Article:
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Jays swept out of postseason in fitting fashion

A second straight ignominious exit

Wild Card Series - Toronto Blue Jays v Minnesota Twins - Game Two Photo by Stephen Maturen/Getty Images

Blue Jays 0 at Twins 2

For the third time in four years, the Blue Jays were swept out of the postseason in two games. For the second straight year, it was in particularly ignominious fashion that left a very bitter aftertaste going into the winter, and that’s to say nothing of the fourth of those four years when they were left on the outside on the last say of the season.

The spotlight will inevitably focus on the baffling decision to remove Jose Berrios following a leadoff walk to Royce Lewis in the 4th inning. It was a walk borne not of wildness but of pitching around Lewis, which seemed prudent given that he single-handedly wrecked them a day earlier. Berrios had been dealing through three shutout innings, yielding just a single in every inning and little in the way of solid or hard contact.

Given that Yusei Kikuchi was up in the 2nd inning followed by Genesis Cabrera in the 3rd, it certainly appeared to be part of a pre-set plan to limit Berrios against the lefty heavy Twins lineup and force their hand in bringing righties off their bench. In the coming days we’ll surely learn more about this pivotal ill-fated decision and who was ultimately behind it.

So Yusei Kikucki came in to a tough spot, and wasn’t particularly sharp. First was an infield single to second that wasn’t exactly his fault, but then he followed with a walk to load the bases. A sharply hit single up the middle scored the first and ultimately decisive run. A ground ball double play limited the damage though allowed an insurance run to score. But in the end, this was effectively the game.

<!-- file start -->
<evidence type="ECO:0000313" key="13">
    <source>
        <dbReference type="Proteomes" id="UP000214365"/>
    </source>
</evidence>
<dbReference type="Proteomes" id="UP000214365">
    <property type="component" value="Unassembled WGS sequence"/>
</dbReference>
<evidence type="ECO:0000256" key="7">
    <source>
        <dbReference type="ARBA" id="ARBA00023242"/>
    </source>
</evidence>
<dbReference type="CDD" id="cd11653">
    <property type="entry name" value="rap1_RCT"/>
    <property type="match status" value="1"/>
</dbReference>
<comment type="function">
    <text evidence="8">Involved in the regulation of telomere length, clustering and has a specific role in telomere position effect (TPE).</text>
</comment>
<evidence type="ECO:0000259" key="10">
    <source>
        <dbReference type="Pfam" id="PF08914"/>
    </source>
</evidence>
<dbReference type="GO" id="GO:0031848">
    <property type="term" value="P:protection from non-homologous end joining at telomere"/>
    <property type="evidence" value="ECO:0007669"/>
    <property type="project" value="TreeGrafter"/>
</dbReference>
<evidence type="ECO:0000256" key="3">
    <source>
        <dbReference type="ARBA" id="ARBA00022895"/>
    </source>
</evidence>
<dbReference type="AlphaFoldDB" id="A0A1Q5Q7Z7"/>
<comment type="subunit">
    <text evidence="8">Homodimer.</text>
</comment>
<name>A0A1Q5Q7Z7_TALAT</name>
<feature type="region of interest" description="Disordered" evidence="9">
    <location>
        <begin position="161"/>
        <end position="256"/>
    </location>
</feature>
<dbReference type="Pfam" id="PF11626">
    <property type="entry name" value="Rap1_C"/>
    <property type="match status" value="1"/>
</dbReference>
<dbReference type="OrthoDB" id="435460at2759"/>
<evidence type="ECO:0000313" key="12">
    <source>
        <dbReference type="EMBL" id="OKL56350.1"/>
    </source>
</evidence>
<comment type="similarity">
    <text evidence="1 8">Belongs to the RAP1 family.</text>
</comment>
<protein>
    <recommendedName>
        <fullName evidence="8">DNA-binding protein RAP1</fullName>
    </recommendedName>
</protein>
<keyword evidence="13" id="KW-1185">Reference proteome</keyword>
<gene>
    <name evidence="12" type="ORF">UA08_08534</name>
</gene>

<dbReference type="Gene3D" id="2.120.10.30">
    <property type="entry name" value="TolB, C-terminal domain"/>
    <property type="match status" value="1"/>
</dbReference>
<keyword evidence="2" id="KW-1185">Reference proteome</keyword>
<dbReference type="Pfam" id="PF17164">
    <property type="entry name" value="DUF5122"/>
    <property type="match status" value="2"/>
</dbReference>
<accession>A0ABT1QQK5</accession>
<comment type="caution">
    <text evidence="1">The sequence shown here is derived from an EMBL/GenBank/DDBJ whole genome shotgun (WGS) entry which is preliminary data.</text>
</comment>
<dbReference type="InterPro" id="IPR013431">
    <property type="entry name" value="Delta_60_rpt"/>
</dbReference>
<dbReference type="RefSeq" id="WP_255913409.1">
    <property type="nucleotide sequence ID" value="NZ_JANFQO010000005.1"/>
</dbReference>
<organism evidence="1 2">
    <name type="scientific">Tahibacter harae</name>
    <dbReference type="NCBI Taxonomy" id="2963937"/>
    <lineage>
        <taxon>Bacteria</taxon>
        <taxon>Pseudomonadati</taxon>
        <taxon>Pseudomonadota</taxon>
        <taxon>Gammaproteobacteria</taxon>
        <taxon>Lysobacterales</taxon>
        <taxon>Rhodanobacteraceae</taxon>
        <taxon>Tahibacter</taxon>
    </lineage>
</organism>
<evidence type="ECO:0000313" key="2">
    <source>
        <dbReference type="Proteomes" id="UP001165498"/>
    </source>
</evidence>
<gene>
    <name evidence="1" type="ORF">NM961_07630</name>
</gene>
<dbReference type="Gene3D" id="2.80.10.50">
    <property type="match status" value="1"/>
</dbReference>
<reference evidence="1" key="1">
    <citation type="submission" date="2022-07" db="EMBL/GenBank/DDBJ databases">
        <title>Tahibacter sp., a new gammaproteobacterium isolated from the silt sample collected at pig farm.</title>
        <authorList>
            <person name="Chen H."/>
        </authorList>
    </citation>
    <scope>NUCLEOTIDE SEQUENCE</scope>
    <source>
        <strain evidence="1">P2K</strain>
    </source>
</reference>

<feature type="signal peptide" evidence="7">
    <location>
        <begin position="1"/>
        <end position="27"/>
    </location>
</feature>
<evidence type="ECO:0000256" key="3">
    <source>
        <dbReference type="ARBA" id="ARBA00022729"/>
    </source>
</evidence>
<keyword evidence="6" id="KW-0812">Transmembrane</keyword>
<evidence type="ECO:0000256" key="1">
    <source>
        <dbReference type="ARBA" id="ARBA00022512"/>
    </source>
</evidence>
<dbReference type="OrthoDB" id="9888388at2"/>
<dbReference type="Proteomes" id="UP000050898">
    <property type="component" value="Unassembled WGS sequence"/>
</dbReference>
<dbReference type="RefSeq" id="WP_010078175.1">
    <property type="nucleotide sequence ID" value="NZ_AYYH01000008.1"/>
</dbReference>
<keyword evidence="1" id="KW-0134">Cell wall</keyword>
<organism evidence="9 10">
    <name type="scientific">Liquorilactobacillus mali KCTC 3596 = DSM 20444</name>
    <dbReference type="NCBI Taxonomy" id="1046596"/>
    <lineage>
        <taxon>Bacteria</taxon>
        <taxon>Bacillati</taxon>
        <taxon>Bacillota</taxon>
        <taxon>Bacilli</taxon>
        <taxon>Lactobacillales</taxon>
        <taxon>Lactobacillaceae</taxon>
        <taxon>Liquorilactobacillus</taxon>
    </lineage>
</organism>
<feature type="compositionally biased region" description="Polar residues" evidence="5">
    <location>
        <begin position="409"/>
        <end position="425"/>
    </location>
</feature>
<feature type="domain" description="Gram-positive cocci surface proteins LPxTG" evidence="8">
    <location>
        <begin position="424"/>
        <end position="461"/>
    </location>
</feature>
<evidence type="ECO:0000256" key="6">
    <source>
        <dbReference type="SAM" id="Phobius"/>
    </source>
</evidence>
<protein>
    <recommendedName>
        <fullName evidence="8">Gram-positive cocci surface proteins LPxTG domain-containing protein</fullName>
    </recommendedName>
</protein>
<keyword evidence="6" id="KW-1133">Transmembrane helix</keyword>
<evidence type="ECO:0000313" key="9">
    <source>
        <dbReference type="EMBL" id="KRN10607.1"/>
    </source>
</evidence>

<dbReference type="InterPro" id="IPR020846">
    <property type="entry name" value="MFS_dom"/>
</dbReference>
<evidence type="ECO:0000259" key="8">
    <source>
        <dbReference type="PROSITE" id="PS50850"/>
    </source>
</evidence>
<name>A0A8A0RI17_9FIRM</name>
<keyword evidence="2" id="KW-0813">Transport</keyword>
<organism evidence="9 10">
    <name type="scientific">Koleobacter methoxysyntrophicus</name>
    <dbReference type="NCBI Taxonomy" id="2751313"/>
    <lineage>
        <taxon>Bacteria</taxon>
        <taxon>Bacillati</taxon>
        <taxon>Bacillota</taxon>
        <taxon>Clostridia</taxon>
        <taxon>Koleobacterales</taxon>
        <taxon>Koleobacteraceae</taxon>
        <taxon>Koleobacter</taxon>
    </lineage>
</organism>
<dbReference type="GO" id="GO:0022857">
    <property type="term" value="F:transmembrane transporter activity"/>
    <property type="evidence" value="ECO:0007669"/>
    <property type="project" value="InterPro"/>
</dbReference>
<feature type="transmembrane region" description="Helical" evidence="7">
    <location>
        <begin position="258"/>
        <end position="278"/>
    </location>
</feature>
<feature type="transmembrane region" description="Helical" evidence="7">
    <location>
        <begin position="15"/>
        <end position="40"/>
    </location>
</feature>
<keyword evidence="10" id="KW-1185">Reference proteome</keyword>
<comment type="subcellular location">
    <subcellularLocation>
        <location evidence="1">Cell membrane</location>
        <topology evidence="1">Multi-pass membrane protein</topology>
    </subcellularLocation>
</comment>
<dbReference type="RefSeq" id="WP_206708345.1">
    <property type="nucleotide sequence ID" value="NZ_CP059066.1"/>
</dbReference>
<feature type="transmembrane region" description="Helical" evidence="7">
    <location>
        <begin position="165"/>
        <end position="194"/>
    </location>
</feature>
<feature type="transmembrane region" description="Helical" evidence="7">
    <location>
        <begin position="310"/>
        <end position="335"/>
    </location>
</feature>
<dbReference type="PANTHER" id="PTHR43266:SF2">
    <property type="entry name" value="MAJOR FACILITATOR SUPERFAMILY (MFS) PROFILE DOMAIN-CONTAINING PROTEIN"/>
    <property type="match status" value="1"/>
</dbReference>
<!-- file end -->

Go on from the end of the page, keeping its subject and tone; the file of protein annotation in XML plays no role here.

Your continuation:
That said, you can’t win a game without scoring runs, and holding a team to two runs should be enough to win most games. Once again, the Jays had plenty of chances, but squandered a numerous opportunities especially early off an uncharacteristically hittable Sonny Gray:

  • A pair of singles were stranded in the first, by George Springer leading off and Bo Bichette with two out
  • Another two in the second after another leadoff single followed by a one walk drawn by Alejandro Kirk. Daulton Varsho attempted to lay down a bunt for a hit, but didn’t really execute

It only got more painful from there. Springer hit another single in the 5th, and Vladimir Guerrero Kr walked with two out. Both advanced on a wild pitch to put the tying runs in scoring position with Bichette at the plate. He battled to a 3-2 count, but he never got the chance to punch them in. Carlos Correa snuck in behidn Guerrero, Gray wheeled around and caught him napping to end the inning.

As maddening as that was, peak frustration — or perhaps catharsis — was to come in the 6th. A trio of one out singles loaded the bases for Matt Chapman, who lined a ball down the left field line, appearing destined to clear the bases and thrust the Jays into the lead. Instead it landed six or eight inches foul, and then Chapman grounded into a double play. And that was effectively lights out on the 2023 Blue Jays season, arguably in a most fitting coda.

Jay of the Day: Berrios, for the three good innings and class afterwards in the dugout

for the rest of the organization top-to-bottom, its decision making and lack of execution.

Tomorrow, the reckoning for this debacle begins. There will be plenty to say on that in time, but for now a reminder that as frustrating as this game, series, and even broadly season may have been, the posting and commenting guidelines remain in effect so keep it civil and the language clean.